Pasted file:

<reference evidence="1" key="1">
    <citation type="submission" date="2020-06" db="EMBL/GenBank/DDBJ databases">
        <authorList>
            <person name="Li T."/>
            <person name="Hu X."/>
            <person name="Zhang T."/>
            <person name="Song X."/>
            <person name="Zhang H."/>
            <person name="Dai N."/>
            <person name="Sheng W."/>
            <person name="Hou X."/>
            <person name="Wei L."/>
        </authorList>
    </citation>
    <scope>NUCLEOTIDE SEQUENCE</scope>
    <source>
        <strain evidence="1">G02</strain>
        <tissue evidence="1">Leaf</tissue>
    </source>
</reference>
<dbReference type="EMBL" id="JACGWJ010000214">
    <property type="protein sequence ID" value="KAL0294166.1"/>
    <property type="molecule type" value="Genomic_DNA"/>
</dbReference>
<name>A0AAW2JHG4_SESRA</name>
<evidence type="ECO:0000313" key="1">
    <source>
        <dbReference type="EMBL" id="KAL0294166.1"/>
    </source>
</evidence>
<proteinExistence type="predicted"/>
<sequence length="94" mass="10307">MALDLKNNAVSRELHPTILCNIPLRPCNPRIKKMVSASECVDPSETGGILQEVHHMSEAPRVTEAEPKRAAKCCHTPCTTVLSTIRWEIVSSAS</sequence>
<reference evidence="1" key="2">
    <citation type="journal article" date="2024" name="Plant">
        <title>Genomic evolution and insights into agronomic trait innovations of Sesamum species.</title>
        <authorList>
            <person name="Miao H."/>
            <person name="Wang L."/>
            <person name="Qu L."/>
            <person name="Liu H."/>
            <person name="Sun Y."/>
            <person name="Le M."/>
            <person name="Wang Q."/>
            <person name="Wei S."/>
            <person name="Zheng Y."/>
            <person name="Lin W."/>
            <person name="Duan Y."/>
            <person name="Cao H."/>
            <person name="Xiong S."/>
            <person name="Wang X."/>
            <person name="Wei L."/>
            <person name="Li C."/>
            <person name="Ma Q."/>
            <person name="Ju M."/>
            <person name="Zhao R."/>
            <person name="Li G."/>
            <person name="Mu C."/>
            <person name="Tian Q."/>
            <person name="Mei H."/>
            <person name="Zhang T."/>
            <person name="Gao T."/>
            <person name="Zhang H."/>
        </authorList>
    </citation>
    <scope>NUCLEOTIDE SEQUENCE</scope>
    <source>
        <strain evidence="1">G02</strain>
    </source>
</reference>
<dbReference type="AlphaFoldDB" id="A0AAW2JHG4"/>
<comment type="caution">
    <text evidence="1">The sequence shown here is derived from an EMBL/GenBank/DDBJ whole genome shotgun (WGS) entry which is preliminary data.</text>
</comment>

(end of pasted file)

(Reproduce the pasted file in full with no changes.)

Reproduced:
<reference evidence="1" key="1">
    <citation type="submission" date="2020-06" db="EMBL/GenBank/DDBJ databases">
        <authorList>
            <person name="Li T."/>
            <person name="Hu X."/>
            <person name="Zhang T."/>
            <person name="Song X."/>
            <person name="Zhang H."/>
            <person name="Dai N."/>
            <person name="Sheng W."/>
            <person name="Hou X."/>
            <person name="Wei L."/>
        </authorList>
    </citation>
    <scope>NUCLEOTIDE SEQUENCE</scope>
    <source>
        <strain evidence="1">G02</strain>
        <tissue evidence="1">Leaf</tissue>
    </source>
</reference>
<dbReference type="EMBL" id="JACGWJ010000214">
    <property type="protein sequence ID" value="KAL0294166.1"/>
    <property type="molecule type" value="Genomic_DNA"/>
</dbReference>
<name>A0AAW2JHG4_SESRA</name>
<evidence type="ECO:0000313" key="1">
    <source>
        <dbReference type="EMBL" id="KAL0294166.1"/>
    </source>
</evidence>
<proteinExistence type="predicted"/>
<sequence length="94" mass="10307">MALDLKNNAVSRELHPTILCNIPLRPCNPRIKKMVSASECVDPSETGGILQEVHHMSEAPRVTEAEPKRAAKCCHTPCTTVLSTIRWEIVSSAS</sequence>
<reference evidence="1" key="2">
    <citation type="journal article" date="2024" name="Plant">
        <title>Genomic evolution and insights into agronomic trait innovations of Sesamum species.</title>
        <authorList>
            <person name="Miao H."/>
            <person name="Wang L."/>
            <person name="Qu L."/>
            <person name="Liu H."/>
            <person name="Sun Y."/>
            <person name="Le M."/>
            <person name="Wang Q."/>
            <person name="Wei S."/>
            <person name="Zheng Y."/>
            <person name="Lin W."/>
            <person name="Duan Y."/>
            <person name="Cao H."/>
            <person name="Xiong S."/>
            <person name="Wang X."/>
            <person name="Wei L."/>
            <person name="Li C."/>
            <person name="Ma Q."/>
            <person name="Ju M."/>
            <person name="Zhao R."/>
            <person name="Li G."/>
            <person name="Mu C."/>
            <person name="Tian Q."/>
            <person name="Mei H."/>
            <person name="Zhang T."/>
            <person name="Gao T."/>
            <person name="Zhang H."/>
        </authorList>
    </citation>
    <scope>NUCLEOTIDE SEQUENCE</scope>
    <source>
        <strain evidence="1">G02</strain>
    </source>
</reference>
<dbReference type="AlphaFoldDB" id="A0AAW2JHG4"/>
<comment type="caution">
    <text evidence="1">The sequence shown here is derived from an EMBL/GenBank/DDBJ whole genome shotgun (WGS) entry which is preliminary data.</text>
</comment>